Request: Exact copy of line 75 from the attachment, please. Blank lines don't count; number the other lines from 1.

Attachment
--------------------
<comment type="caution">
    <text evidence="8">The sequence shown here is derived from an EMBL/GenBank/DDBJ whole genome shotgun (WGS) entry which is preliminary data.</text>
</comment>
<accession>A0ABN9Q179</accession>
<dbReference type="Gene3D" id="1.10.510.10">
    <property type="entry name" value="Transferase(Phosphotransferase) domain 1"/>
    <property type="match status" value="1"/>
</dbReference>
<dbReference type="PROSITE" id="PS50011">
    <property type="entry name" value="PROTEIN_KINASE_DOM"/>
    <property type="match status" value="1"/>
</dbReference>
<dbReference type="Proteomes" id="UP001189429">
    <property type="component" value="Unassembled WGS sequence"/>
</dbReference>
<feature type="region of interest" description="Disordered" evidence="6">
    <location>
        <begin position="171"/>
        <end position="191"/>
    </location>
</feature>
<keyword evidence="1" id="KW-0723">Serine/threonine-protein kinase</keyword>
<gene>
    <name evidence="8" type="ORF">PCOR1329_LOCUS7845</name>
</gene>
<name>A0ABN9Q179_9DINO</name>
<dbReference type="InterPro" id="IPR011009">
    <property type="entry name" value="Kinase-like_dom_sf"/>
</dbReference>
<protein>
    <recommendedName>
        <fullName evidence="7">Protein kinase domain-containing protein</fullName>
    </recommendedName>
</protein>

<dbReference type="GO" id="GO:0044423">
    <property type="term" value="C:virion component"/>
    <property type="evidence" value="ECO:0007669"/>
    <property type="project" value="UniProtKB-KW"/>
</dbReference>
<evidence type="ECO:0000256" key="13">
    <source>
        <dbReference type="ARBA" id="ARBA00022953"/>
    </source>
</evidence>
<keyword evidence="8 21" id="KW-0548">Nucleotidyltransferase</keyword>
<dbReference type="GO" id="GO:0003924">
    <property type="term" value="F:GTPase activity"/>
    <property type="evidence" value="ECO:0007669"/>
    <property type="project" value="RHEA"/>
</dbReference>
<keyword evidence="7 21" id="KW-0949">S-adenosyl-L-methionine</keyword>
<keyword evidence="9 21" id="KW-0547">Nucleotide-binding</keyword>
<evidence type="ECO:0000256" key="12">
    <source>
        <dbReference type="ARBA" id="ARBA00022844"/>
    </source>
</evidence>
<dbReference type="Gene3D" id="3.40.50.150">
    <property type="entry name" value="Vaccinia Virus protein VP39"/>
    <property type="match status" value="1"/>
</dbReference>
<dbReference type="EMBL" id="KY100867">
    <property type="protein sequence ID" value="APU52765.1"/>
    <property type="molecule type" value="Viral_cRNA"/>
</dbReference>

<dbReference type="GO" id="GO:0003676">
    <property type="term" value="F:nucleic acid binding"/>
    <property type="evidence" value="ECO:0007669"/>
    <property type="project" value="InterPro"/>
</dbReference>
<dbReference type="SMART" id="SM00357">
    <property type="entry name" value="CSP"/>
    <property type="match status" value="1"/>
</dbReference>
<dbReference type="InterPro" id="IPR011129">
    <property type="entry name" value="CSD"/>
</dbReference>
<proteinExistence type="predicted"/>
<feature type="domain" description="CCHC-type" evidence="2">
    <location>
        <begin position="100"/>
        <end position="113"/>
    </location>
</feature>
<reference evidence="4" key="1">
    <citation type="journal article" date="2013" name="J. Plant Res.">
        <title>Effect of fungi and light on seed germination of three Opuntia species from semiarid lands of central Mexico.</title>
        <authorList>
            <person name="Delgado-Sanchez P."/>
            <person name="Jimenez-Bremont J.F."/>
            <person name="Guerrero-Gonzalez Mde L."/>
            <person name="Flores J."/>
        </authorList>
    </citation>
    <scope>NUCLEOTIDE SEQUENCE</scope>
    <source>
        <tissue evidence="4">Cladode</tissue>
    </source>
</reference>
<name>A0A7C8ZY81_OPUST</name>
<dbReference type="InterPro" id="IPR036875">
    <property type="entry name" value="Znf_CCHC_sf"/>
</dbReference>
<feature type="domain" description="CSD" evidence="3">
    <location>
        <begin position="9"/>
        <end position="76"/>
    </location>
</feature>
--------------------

<dbReference type="InterPro" id="IPR011129">